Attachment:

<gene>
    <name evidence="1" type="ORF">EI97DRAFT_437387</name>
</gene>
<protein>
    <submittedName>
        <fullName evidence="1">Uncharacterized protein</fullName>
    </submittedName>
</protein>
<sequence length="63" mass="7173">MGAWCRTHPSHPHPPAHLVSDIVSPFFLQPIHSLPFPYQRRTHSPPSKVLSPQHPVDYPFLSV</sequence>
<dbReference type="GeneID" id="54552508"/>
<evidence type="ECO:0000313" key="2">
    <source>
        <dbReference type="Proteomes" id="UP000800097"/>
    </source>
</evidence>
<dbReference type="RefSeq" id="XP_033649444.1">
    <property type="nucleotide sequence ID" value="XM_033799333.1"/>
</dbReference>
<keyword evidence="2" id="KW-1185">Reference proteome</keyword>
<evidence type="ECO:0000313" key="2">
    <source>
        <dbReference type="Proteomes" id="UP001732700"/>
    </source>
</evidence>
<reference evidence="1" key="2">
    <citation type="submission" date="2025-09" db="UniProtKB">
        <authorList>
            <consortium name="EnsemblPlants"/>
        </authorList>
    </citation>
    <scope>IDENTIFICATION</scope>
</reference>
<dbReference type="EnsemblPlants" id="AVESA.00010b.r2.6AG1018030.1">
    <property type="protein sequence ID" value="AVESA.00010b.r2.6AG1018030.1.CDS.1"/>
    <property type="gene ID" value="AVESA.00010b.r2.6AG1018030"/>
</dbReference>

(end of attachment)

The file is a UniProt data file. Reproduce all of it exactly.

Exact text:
<gene>
    <name evidence="1" type="ORF">EI97DRAFT_437387</name>
</gene>
<protein>
    <submittedName>
        <fullName evidence="1">Uncharacterized protein</fullName>
    </submittedName>
</protein>
<sequence length="63" mass="7173">MGAWCRTHPSHPHPPAHLVSDIVSPFFLQPIHSLPFPYQRRTHSPPSKVLSPQHPVDYPFLSV</sequence>
<dbReference type="GeneID" id="54552508"/>
<evidence type="ECO:0000313" key="2">
    <source>
        <dbReference type="Proteomes" id="UP000800097"/>
    </source>
</evidence>
<dbReference type="RefSeq" id="XP_033649444.1">
    <property type="nucleotide sequence ID" value="XM_033799333.1"/>
</dbReference>
<keyword evidence="2" id="KW-1185">Reference proteome</keyword>
<evidence type="ECO:0000313" key="2">
    <source>
        <dbReference type="Proteomes" id="UP001732700"/>
    </source>
</evidence>
<reference evidence="1" key="2">
    <citation type="submission" date="2025-09" db="UniProtKB">
        <authorList>
            <consortium name="EnsemblPlants"/>
        </authorList>
    </citation>
    <scope>IDENTIFICATION</scope>
</reference>
<dbReference type="EnsemblPlants" id="AVESA.00010b.r2.6AG1018030.1">
    <property type="protein sequence ID" value="AVESA.00010b.r2.6AG1018030.1.CDS.1"/>
    <property type="gene ID" value="AVESA.00010b.r2.6AG1018030"/>
</dbReference>